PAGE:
While there is wide confidence among lawmakers and academics that Biden will fulfill some of his Cuba campaign promises, there is also concern the administration will stumble if it begins to demand that Cuba take reciprocal steps, such as freeing dissidents from jail, to “earn” U.S. concessions. It’s a tactic that has never worked.

“There will be a temptation to demand reciprocity and concessions from the Cubans in return,” said Peter Kornbluh, coauthor of “Back Channel to Cuba,” a book recounting Obama’s secret negotiations. “The history of negotiations with Cuba demonstrates that the quid pro quo approach is a nonstarter, and a recipe for policy failure.”

Sen. Patrick J. Leahy (D-Vt.) has lobbied both Biden and Secretary of State Antony J. Blinken on reestablishing full ties with Cuba, making similar warnings.

Richard Feinberg, a veteran of the Clinton White House and now an international political economy professor at UC San Diego, also cautioned against “overdemanding,” saying the Biden team is “overestimating U.S. leverage worldwide.”

“The administration is looking for positive developments on the island to wrap their announcements around,” Feinberg said.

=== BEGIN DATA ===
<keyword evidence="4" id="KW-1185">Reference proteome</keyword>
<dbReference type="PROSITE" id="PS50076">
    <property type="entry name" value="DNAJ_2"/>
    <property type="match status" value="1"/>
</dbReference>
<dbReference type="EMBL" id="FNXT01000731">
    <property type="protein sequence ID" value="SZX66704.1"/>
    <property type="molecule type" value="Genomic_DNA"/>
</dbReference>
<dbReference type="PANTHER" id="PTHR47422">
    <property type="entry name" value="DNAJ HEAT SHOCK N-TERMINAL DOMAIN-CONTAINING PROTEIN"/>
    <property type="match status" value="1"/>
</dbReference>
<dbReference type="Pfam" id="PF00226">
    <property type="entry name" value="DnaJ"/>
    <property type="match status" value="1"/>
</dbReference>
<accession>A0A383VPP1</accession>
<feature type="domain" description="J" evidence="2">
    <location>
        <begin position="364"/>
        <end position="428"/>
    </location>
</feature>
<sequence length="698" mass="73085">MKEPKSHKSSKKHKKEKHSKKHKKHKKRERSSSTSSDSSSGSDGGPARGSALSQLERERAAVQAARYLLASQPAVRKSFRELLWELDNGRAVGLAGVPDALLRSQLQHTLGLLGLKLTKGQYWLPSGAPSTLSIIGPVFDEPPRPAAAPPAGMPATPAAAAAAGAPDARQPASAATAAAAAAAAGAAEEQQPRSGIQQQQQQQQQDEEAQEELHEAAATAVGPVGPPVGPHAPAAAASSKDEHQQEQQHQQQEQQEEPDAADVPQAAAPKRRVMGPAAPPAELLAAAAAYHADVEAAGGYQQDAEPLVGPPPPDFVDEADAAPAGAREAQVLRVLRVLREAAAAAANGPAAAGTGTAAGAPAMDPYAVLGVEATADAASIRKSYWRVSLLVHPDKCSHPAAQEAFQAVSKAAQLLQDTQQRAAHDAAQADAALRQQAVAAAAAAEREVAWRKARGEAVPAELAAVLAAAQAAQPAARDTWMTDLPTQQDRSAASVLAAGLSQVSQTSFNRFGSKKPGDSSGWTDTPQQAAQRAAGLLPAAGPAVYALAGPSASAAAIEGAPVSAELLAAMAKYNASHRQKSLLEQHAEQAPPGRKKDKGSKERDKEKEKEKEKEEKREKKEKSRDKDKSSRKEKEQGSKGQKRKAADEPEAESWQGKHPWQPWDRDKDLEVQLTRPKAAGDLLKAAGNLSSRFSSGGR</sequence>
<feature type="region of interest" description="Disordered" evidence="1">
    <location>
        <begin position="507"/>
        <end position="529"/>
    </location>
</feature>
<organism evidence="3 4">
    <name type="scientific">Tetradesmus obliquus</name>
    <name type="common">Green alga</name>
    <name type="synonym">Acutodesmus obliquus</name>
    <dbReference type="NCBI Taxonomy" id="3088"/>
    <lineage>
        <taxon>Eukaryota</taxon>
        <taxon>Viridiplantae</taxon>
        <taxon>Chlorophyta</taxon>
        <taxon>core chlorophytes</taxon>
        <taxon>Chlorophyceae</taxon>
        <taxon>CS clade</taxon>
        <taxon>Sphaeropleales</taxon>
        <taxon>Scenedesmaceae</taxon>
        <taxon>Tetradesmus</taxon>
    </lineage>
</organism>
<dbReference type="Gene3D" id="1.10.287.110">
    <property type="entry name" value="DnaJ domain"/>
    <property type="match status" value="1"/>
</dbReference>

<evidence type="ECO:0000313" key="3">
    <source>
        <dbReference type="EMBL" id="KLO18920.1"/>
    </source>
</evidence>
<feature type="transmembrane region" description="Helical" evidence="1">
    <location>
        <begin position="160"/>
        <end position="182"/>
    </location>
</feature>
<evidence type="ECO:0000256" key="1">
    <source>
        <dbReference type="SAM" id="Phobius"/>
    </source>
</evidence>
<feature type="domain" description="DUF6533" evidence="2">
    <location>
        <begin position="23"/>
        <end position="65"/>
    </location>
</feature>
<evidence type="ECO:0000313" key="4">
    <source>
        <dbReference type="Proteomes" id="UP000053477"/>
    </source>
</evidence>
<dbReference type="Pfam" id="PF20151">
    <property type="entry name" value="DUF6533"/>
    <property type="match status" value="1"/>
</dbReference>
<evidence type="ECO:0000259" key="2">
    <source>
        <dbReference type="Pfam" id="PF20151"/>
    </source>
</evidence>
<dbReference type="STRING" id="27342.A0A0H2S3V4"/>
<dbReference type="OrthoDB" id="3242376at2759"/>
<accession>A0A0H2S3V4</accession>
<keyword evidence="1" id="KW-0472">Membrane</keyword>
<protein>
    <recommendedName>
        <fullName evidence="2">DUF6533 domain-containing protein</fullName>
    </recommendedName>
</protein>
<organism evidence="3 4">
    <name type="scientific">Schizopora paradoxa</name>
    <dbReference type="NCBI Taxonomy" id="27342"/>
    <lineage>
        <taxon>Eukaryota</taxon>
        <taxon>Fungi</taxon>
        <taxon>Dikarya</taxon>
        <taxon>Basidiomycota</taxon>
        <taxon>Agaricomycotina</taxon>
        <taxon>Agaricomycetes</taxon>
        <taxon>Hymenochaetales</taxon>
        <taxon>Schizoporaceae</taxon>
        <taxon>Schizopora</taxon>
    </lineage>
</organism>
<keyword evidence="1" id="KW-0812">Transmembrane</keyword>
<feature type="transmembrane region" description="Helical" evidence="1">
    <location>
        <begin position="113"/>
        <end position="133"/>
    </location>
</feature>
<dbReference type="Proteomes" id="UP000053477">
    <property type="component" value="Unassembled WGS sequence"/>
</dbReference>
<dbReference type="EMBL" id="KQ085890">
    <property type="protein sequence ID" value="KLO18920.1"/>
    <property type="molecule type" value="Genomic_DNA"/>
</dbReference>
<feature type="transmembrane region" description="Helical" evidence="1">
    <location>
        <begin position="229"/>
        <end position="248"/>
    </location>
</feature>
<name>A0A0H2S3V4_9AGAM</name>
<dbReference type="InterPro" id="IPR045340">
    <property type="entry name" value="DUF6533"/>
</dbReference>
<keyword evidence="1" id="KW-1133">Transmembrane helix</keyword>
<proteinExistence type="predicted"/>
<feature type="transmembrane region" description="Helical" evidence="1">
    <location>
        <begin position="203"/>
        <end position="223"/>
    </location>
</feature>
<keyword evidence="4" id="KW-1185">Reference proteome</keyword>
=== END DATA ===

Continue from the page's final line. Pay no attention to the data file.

Earlier this month, Díaz-Canel, struggling with a moribund economy, vastly expanded the list of small businesses that Cubans may operate, one of the most important steps Havana has taken in allowing a form of private enterprise.

The most ardent Cuba advocates in Congress and elsewhere are reviving a campaign to end the 59-year-old U.S. embargo, initiated by President Kennedy to isolate the island’s communist leadership. Obama, along with experts, historians and activists, have long considered the embargo a failure — it never unseated revolutionary leader Fidel Castro or his successors — and it remains perhaps the sorest point Cubans cite in the troubled relationship with the United States.

It can only be lifted by Congress, where Rubio and like-minded fellow Republicans would work to block such action.

“Our nation’s embargo on Cuba is an artifact from the 1960s,” Senate Finance Committee Chair Ron Wyden (D-Ore.) said as he introduced a bill this month to repeal the sanctions. “To continue this outdated, harmful policy of isolation would be a failure of American leadership.”


By US-Cuba Normalization Committee

Organizing Committee, International and Nationwide Conference for the Normalization of US-Cuba Relations.